They soon married and life was truly wonderful. Two more months had passed and Marissa learned that she was to have a child. Jon was as happy as an expected father could be, however fate had temptation in mind for Captain Blackwell, and the very same evening they received the news of the baby a knock came to their door. Two finely dressed gentleman stood in their door way and could not be persuaded to speak to anyone but the blessed Captain Jon Blackwell.
Not pleased to be pulled away from their celebration, Jon reluctantly met with them. They had a proposal for Jon Blackwell; a voyage that would bring riches not only to them but to Jon as well. One journey to China and back and if his crew proved worthy, Jon could retire to run his business from the city and they would in turn give him a contact to bring their teas and fine silks from the orient; their only condition was that he lead the first expedition.
Jon knew this would make him quite wealthy but also knew it would mean breaking his vow to Marissa. On the other hand, who couldn’t use the money with a baby on the way? Jon needed to think. He sent the men on their way, promising he would talk with them more the following morning. As he and Marissa prepared for bed, he spoke to her about the men’s offer.
He wouldn’t sail again without her blessing. Marissa knew that Jon’s first love was the sea. She used to love to sit and listen to him for hours tell stories of his adventures. She could see the ocean rise and fall in his eyes; the sunsets setting beyond the ends of the earth. Marissa loved him so and hated to refuse him, but she had a horrible feeling sweep over her. She feared if he went on this voyage he would not return to her.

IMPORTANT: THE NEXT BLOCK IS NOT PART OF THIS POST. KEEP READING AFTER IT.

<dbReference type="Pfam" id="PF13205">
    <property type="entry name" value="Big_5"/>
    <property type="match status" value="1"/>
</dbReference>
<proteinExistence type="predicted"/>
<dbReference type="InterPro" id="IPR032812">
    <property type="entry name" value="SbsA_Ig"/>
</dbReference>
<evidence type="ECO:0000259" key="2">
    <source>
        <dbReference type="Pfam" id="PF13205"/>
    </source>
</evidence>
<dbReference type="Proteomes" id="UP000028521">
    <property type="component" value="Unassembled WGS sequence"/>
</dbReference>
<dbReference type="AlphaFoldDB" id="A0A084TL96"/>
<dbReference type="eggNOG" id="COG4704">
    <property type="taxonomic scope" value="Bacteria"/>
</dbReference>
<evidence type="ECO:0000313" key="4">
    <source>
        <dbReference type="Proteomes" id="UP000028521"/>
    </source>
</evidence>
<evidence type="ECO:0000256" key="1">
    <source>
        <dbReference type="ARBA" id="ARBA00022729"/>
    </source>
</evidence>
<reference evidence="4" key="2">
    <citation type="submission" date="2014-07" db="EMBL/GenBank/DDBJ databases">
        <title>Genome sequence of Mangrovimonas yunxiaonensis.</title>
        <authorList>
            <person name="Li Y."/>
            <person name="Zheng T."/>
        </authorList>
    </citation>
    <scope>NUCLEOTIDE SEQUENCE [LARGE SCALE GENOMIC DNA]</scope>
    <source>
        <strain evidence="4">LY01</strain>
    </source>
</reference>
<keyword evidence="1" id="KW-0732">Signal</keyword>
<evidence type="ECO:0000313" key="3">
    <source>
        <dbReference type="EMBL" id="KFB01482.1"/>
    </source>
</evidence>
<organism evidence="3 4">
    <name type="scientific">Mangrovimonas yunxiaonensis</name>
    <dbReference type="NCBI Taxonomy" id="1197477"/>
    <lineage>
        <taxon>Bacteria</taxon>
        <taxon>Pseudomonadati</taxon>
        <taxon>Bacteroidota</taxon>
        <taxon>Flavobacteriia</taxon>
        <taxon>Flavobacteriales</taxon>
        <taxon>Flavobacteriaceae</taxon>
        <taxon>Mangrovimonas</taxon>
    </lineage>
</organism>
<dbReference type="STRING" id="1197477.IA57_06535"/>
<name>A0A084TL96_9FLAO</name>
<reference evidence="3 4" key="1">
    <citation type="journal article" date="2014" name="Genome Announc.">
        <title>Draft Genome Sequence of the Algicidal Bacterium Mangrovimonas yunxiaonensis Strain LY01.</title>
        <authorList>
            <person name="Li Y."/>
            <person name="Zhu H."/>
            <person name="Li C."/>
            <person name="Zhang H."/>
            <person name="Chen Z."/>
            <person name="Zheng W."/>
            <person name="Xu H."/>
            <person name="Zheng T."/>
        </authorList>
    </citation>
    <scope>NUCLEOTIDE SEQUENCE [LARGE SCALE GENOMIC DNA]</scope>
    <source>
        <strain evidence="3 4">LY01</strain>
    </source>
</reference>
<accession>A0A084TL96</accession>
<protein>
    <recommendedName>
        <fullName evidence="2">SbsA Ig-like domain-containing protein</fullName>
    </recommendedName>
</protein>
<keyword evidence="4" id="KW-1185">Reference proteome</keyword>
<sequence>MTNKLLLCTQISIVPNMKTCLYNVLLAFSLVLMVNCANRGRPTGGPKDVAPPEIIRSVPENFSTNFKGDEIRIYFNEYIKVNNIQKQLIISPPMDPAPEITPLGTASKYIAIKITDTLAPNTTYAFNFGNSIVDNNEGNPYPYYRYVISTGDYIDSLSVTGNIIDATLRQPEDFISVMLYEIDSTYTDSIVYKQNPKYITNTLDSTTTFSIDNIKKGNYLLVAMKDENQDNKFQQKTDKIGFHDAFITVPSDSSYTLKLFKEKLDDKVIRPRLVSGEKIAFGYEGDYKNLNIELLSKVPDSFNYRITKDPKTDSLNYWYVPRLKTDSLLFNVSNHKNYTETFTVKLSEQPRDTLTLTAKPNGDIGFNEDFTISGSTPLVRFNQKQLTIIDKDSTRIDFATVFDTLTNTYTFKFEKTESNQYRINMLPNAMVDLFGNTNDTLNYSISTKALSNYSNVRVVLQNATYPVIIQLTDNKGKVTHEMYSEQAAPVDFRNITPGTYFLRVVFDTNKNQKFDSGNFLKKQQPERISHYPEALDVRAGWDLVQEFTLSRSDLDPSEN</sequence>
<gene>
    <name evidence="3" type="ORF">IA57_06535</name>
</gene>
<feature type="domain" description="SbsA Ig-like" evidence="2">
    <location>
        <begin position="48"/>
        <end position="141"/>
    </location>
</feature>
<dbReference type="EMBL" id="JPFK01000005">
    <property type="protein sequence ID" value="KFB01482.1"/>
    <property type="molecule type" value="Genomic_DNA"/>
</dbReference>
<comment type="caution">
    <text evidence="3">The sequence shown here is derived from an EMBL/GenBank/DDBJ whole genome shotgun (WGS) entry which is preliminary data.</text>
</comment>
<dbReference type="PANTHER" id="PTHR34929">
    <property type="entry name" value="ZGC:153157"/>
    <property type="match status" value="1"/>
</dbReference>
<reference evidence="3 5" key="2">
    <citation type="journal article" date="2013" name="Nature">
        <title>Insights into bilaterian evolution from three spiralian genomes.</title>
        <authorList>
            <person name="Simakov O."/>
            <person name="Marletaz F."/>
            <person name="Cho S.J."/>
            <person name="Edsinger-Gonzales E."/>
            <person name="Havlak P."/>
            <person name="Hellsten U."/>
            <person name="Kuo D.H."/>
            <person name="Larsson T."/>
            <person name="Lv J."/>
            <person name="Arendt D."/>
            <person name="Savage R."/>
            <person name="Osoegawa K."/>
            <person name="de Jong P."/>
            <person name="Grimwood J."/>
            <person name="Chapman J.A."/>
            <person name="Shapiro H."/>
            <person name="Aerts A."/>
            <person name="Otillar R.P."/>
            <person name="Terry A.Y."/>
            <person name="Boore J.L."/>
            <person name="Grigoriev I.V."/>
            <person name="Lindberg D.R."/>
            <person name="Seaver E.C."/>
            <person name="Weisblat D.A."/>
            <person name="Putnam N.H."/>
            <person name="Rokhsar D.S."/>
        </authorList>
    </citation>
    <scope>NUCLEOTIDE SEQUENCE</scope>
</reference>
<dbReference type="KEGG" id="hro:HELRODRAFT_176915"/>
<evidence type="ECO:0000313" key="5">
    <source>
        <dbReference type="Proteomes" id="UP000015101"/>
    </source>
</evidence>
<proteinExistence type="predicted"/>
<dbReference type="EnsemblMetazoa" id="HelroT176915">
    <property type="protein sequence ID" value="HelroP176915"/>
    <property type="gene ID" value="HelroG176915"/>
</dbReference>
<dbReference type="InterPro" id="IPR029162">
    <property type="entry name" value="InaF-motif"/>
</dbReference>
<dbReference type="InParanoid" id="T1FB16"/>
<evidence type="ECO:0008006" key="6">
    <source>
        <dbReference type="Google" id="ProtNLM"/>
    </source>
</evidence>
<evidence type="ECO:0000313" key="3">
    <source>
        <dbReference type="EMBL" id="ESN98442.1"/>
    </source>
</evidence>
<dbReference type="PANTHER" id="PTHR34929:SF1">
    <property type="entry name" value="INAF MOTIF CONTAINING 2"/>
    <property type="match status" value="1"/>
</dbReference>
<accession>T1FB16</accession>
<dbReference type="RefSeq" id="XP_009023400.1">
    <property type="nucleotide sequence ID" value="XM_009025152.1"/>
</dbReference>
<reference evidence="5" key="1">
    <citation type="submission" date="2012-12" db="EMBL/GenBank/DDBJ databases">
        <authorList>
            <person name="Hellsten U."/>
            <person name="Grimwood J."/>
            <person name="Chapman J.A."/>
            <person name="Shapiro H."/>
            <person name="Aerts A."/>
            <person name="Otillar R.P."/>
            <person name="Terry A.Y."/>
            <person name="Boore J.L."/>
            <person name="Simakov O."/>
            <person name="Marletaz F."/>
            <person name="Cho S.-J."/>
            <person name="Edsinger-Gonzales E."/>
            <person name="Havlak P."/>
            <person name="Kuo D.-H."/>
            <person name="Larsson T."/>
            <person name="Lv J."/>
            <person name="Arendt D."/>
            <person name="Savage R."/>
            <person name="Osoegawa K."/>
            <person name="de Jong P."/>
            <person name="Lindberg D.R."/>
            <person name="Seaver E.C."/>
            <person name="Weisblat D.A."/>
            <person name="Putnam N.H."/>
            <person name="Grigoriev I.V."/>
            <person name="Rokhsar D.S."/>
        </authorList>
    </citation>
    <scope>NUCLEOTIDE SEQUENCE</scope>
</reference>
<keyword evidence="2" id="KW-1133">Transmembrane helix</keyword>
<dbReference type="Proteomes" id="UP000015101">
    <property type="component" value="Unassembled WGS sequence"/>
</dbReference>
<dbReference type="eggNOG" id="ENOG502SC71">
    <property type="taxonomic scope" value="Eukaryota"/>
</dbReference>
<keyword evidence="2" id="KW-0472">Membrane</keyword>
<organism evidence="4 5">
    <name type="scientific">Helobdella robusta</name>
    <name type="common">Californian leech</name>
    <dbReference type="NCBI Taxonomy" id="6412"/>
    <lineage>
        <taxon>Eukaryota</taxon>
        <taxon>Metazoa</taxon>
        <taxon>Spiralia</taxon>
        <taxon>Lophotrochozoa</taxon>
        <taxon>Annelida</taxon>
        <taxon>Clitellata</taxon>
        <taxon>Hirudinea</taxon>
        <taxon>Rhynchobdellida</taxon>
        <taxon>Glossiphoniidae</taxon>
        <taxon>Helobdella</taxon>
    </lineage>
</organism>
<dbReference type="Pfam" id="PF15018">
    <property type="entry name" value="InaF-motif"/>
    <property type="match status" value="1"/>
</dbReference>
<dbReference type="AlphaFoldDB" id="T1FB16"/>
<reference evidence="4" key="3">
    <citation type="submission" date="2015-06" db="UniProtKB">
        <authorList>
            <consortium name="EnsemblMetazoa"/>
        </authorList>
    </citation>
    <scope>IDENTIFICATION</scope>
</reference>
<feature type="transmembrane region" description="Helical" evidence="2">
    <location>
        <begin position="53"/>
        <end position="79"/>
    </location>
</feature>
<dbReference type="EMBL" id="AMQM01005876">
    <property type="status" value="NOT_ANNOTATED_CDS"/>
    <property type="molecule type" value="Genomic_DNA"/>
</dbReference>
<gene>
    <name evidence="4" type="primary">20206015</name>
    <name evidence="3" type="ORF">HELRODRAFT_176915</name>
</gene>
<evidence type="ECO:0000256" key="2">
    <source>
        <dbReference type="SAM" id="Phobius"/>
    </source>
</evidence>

Neither of them slept well that night, both full of thoughts of Jon sailing once again. He held Marissa in his arms, listening to her breath. The way her chest would softly go up and down reminded him the waves of the ocean; he had to admit that he longed to sail one last time but he would not say the words. Marissa curled close to him, but could feel that he was miles away and silent tears fell down her cheeks. She knew she would have to let him go and pray every day for his return.
The early morning sun began to peek through the curtains of their bed chamber. Jon climbed from the bed and dressed quietly, eager not to disturb Marissa. Rest was important for her in her delicate condition, he thought to himself, but as he turned to leave the room there she sat at the edge of the bed. Her eyes on him, clear and bright and full of love; he crossed the room and knelt at her feet.
Marissa ran her fingers through his hair and leaned down, placing a soft kiss on the top of his head. “You have my blessing, my dear, dear husband.” She said. “Just promise to return to me.”
Jon looked up into her eyes and he could see the longing there for him not to go, but also the unconditional love that will allow him to leave. “I promise, I will return.”